SAR was all over the place at the beginning to middle of last week, both on foot and in the air. While I don't know if they did any bushwhacking, they certainly working to cover a tremendous amount of terrain.
 
Received this note from Peter Shintani's niece:

I have been reading the 'View from the Top' blog ever since my uncle, Peter Shintani went missing. His disappearance has greatly sadden our large extended family and I want to thank the volunteers who participated in the search effort. No words can explain how thankful we are that such a large and dedicated group of people took time to search for our family member. He leaves behind three children, two grandchildren, three sisters, and a very close knit community.
 
I also got this email and thought I should post it here:

On Tuesday, June 16, 2009 at approximately 1330, I had just completed the switchback section of the Tuckerman's Ravine Trail headed west towards Hermit Lake Shelter and I encountered an older, Asian man headed east towards Pinkham Notch Visitor Center. As we passed each other I greeted him and he only responded with a low grunt. This wasn't at all that strange in itself, I immediately figured that he didn't speak English but the reason I remember this person so clearly is because at the time I remember being surprised that he had no equipment at all. No backpack, no water bottle, nothing. When I reached the summit of Mount Washington on June 17th, the next day, I saw the picture of the missing hiker and immediately reported to the Ranger desk all the information I had about the man I crossed paths with. I gave them a complete description including time of day, location, what the man was wearing, etc, and I even spoke with Lt. Gralenski of the NH Fish and Game over the phone, after they determined, with much questioning, that my account was consistent and true. He was very interested in the information I had but I felt he doubted it was Peter Shintani because his vehicle was still in the Pinkham Notch Visitor Centers parking lot and they were concentrating their search efforts much higher up on the mountain. I must tell you that I have had much training in information gathering as I am an ex-Army Paratrooper and am very aware of my surroundings, time, location and situations and people that seem strange at all times. I am wise enough to say that I can't 100% say that the man I encountered was definitely Mr. Shintani but I feel that not enough attention has been given to this information. Anyways, I hope this information will be helpful to your forum. Feel free to contact me with any questions you might have or possibly refer me to the forum. Thanks and have a great day.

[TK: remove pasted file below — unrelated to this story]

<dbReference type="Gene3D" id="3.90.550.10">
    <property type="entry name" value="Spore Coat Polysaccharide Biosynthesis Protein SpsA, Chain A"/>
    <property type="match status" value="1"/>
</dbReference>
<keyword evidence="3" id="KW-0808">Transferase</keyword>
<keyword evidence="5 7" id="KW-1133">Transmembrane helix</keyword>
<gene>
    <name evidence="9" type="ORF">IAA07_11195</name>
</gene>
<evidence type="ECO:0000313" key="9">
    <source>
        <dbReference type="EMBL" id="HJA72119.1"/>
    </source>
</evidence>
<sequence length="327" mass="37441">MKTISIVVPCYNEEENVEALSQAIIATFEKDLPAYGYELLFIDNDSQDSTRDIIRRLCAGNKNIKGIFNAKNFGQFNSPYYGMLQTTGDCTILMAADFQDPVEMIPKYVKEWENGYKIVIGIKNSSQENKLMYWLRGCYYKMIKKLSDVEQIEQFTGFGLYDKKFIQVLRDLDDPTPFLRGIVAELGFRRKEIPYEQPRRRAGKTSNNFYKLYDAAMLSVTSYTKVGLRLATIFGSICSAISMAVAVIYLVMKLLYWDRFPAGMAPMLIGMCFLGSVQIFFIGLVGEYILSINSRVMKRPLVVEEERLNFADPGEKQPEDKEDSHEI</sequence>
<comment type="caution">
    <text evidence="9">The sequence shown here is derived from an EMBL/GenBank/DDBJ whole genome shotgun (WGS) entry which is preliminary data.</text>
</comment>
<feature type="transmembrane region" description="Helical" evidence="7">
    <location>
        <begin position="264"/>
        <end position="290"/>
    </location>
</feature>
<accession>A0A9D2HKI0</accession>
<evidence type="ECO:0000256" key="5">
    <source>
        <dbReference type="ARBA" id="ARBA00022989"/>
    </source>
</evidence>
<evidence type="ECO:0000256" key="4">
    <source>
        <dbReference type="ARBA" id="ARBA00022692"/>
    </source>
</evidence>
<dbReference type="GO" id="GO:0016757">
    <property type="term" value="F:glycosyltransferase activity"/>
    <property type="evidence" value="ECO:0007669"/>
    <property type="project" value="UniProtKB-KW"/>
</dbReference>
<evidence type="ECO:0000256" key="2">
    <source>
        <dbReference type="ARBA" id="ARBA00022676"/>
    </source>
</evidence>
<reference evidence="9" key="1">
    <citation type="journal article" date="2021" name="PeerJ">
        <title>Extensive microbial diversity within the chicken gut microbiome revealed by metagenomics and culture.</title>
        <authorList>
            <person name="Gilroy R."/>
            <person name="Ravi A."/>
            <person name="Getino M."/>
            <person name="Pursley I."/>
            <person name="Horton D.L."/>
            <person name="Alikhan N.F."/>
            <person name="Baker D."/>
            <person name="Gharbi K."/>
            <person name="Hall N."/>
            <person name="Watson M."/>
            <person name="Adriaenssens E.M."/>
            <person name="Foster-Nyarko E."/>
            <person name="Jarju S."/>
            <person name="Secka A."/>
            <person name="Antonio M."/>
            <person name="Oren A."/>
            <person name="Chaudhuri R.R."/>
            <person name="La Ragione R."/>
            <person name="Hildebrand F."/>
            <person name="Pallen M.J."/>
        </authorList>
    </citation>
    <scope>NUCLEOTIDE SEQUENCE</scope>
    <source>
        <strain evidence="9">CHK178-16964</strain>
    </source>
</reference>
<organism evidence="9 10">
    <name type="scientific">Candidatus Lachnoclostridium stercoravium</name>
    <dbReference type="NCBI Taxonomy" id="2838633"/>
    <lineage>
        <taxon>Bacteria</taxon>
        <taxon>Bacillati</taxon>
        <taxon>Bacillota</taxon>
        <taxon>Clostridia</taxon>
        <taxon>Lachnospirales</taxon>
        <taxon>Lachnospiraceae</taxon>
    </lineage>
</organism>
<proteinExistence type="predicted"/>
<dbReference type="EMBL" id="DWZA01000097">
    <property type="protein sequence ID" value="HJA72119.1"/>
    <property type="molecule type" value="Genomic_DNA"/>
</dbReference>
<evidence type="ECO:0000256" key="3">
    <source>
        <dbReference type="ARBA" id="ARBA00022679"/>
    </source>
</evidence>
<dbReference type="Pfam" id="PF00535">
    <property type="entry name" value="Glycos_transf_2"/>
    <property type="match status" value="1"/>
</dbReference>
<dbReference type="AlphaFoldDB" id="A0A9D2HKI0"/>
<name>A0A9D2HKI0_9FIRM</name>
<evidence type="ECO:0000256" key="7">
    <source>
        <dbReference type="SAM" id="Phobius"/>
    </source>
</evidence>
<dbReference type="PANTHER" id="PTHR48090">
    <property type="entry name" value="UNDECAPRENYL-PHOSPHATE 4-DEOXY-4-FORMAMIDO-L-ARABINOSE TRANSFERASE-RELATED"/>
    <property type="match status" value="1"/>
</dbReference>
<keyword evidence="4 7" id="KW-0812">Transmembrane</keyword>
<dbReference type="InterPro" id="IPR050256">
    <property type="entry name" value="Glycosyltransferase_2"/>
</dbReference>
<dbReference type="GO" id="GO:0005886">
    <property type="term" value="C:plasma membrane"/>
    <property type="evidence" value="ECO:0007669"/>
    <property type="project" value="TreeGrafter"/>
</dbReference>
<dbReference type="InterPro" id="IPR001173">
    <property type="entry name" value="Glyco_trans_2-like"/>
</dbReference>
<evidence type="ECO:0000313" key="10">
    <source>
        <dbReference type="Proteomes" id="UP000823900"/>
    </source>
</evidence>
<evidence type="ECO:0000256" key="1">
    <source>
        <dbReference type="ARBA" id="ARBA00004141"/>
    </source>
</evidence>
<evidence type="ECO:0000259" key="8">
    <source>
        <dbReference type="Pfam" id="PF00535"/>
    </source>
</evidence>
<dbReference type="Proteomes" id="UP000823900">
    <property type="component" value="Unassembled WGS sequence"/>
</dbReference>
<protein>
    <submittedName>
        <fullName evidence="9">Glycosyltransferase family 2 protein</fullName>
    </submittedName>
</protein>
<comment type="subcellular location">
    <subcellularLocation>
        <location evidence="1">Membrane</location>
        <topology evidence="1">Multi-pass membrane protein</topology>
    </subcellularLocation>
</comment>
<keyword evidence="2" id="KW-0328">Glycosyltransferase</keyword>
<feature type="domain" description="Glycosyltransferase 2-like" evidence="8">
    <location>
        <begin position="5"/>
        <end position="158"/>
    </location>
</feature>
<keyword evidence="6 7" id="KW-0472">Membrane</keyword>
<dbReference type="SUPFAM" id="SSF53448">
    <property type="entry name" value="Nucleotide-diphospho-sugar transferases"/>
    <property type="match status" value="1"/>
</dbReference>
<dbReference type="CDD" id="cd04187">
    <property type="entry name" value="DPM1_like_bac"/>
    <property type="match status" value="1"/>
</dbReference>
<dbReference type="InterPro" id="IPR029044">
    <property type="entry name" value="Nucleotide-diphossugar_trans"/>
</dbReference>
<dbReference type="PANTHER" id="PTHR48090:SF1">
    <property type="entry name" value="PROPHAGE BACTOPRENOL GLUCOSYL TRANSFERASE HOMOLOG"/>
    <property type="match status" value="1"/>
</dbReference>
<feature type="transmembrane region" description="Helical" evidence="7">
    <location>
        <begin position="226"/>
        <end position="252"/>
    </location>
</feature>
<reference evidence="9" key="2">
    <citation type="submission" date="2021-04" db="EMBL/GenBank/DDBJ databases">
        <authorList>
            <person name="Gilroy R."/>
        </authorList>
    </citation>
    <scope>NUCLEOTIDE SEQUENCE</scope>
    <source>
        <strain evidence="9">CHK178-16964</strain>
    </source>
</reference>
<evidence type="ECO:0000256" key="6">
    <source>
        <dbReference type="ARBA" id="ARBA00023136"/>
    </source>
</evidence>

I have his name and email address if anyone needs to contact him they can email me.

- darren
 
I also got this email and thought I should post it here:



I have his name and email address if anyone needs to contact him they can email me.

- darren

Darren, is he refering to the switchbacks above crystal cascades? Or something higher up on the mountain?

That would truly make it even more odd because it puts Mr Shintani, if its him, headed in the correct direction very close to the PNVC.

Keith